WESTFIELD – Year 2 has come into focus for Kwity Paye.

Literally.

The first noticeable sign? The Indianapolis Colts’ 2021 first-round draft pick was sporting glasses when he met with the media on reporting day last Tuesday at Grand Park Sports Campus.

“Last year,’’ Paye said with a smile, “I couldn’t see.’’

Apparently he had gotten used to living with and playing with blurred vision in his left eye. It never was a problem at Michigan because Wolverine defensive linemen were more “man-key’’ as opposed to reacting to the snap of the football.

“I didn’t know it was such a big deal,’’ Paye said, even though he conceded “driving at night’’ was problematic.

Former defensive line coach Brian Baker first noticed the issue while reviewing video of Paye’s rookie season. It was obvious Paye was quicker to react to the snap of the ball when he lined up at left end. His dominant right eye triggered a fast “get off.’’

That wasn’t the case when Paye was at his usual right end spot.

“Last year was more ball-key where I had to periph the ball,’’ he said.

Paye admitted to Baker the blurred vision was an issue.

“I was like, ‘Oh, yeah, with my left eye I struggled to see,’’’ he said. “He said, ‘Go get that fixed in the offseason.’

“I went and got some glasses, got some contacts. It’s fixed now. I’m ready to go. Now we’re cookin’.’’

It’s not as if Paye endured an unproductive rookie season. The 21st overall pick in the draft started 15 games and finished with 4 sacks and 10 quarterback hits. His pass-rush presence seemed to increase with each passing week, and that was without a reliable edge threat on the other side.

The defense’s pass-rush once again revolved around All-Pro tackle DeForest Buckner, whose 7 sacks – along with 18 QB hits and 10 tackles for a loss – led the team for a second consecutive season.

As much as Paye’s decision to address his blurred vision should enhance year 2, so should how he opted to spend a good portion of his offseason.

He opted to join Buckner and a few others for extended training at the University of Oklahoma in Norman, Okla. Buckner has worked out in Norman the past three summers with Mark Hall, his offseason trainer.

“He touches the bases of everything that I want to do as a player, especially playing the inside, and he also started off as a d-end when he first started training guys,’’ Buckner said. “When it comes to conditioning or even technique and building our strength through the whole offseason, I feel like he covers the whole basis.’’

Paye decided to join Buckner, as did Ben Banogu, Dayo Odeyingbo and former teammate Taylor Stallworth. He went to Norman June 9, right after the Colts’ veteran minicamp ended. He returned to Indy a week before camp opened.

It was training-centric from day 1.

“Not much to do there in Norman,’’ Paye said with a laugh. “It’s a great campus, but other than that . . .

“Seeing how hard Buck works in the offseason and how well he comes into camp and how in shape he is, I was like, ‘I have to go down and get some work with him.’ It was extremely good work, watching film with those guys and stuff.’’

The 6-3, 265-pound Paye is a nice blend of speed and power, but he wanted to advance his repertoire.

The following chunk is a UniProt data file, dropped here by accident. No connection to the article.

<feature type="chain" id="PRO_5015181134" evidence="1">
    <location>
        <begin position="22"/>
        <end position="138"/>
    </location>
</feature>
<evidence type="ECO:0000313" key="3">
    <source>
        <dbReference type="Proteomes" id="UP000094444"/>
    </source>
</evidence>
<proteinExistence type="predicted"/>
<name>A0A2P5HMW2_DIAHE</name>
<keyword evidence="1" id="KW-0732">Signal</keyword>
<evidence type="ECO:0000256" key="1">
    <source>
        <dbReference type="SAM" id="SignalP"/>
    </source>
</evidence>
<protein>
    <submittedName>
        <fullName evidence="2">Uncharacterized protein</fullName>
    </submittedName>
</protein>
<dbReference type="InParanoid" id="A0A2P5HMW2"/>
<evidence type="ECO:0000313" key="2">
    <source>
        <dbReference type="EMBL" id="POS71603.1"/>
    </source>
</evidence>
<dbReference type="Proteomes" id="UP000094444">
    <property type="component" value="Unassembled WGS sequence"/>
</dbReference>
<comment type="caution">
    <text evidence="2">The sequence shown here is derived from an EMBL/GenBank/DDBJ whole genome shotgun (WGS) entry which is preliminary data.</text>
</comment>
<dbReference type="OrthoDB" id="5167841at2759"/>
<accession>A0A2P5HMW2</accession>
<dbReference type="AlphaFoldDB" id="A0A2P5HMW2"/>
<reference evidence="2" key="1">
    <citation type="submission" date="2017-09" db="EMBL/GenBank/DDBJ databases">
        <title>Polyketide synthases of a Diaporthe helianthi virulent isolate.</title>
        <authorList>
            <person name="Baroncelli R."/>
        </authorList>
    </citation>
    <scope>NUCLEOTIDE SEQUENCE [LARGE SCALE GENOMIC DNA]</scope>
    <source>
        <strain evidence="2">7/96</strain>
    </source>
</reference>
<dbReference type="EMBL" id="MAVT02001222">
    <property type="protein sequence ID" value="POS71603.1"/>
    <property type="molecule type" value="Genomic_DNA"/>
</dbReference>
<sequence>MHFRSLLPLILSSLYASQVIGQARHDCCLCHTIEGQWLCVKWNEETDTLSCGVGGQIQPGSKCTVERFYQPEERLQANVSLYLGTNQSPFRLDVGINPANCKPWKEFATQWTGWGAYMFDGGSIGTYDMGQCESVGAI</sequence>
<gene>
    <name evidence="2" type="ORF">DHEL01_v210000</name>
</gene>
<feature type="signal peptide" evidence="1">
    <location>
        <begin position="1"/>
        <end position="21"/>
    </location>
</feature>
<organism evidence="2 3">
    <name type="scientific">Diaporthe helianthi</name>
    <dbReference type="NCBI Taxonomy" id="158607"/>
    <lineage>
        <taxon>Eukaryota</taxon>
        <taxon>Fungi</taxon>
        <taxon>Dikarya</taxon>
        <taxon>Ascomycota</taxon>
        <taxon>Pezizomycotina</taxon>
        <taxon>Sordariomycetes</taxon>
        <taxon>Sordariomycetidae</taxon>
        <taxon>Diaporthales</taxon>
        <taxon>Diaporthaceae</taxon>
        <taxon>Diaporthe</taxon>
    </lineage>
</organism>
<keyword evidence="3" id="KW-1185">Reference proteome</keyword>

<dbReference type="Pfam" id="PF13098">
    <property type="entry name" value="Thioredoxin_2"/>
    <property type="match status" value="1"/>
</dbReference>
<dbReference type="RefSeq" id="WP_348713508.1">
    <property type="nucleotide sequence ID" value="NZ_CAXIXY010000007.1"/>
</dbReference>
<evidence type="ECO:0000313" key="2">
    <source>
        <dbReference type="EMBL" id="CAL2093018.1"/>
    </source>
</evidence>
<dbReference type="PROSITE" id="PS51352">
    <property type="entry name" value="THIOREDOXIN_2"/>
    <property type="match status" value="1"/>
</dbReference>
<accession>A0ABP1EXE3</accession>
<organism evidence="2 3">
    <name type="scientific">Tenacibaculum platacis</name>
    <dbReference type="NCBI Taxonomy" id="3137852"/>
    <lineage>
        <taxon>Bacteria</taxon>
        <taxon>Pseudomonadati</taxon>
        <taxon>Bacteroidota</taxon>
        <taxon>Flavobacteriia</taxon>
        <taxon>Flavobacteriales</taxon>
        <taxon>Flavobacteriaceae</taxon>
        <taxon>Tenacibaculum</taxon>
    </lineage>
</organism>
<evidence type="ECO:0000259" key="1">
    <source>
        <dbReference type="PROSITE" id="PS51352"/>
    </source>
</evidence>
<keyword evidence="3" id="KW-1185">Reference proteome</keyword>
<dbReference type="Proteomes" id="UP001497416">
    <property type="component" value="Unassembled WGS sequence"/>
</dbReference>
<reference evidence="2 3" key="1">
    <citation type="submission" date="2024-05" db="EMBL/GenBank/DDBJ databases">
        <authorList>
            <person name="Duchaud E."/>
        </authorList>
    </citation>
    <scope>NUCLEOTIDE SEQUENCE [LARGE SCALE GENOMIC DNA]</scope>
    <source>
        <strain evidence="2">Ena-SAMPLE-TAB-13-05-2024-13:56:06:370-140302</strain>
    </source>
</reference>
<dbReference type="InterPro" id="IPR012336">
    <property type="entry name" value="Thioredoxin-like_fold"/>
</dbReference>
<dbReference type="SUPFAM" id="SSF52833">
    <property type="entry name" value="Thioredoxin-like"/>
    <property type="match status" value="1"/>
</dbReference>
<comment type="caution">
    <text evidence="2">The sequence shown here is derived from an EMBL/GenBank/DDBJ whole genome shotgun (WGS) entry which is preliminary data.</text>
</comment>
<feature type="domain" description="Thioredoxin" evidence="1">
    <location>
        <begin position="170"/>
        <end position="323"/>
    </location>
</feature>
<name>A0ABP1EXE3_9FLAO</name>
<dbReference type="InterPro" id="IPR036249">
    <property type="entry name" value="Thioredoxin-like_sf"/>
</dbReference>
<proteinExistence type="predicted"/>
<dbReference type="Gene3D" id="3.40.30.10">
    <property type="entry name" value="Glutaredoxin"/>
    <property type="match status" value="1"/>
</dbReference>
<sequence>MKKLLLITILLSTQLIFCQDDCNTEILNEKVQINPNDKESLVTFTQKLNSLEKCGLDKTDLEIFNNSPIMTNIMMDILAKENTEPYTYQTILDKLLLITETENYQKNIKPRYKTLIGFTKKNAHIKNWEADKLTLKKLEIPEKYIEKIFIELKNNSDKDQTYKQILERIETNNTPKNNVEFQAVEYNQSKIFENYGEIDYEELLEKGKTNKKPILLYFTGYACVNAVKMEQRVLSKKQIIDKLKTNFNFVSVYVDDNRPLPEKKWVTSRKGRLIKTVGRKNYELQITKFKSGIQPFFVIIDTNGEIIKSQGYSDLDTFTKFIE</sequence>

“I’m a very athletic guy,’’ he said, ‘but I feel like sometimes being athletic can only take you so far. You have to be really precise. I need to be precise with my steps.

“I’m playing more left (end) this year and I’m right-handed, so (I’m working on that). Placement with my stabs, my moves on the o-lineman’s hands.’’

Nate Ollie is in his first season as the Colts’ defensive line coach. He’s had to build a portfolio for each of his players and has been impressed with what he’s seen of Paye.

“Hard worker, a very hard worker,’’ Ollie said. “He’s eager to learn.

“He went down there in Oklahoma with Buck, and Buck took those guys under his wing. He was down there for like a month, just training, working. To me, that shows drive and hunger.’’

Ollie monitored the Norman workouts on Instgram. He noticed the intensity level and how the players worked out in shoulder pads and helmets. He noticed Buckner – first-team All-Pro in 2020, second-team in ’19 – comfortably assuming a leadership role.

“How does that not [make] you better?’’ Ollie asked. “Iron sharpens iron.’’

The Colts are anticipating Paye experiencing a significant leap in his second season, even with the position change.

The major reason: Yannick Ngakoue.

“Just more energy, more vet leadership in our room,’’ Paye said during OTAs. “To be able to pick is brain because he’s played in this defense for a couple of years.

“Just learning from him.’’

Ngakoue has been a whirling dervish during training camp. He’s the playmaking LEO in Bradley’s defense – lined up at right end, well off the left tackle – and he’s 100 miles per hour every snap, whether it’s in team drills or one-on-one work against the offensive line.

Just as important, Ngakoue represents a proven complement for Paye. He has 55.5 career sacks in 95 games and is one of three players with at least 8 sacks in each of their last six seasons.

Offensive coordinators undoubtedly will focus pass protection schemes to account for Ngakoue and Buckner. That should provide favorable opportunities for Paye.

Expectations for Paye and the defense as a whole spiked with the acquisition of Ngakoue and cornerback Stephon Gilmore.

“I think it’s justifiable,’’ Paye said. “I feel like our defense last year was really good, and then we add some really big guys to our defense just to add to it.’’

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You can follow Mike Chappell on Twitter at @mchappell51.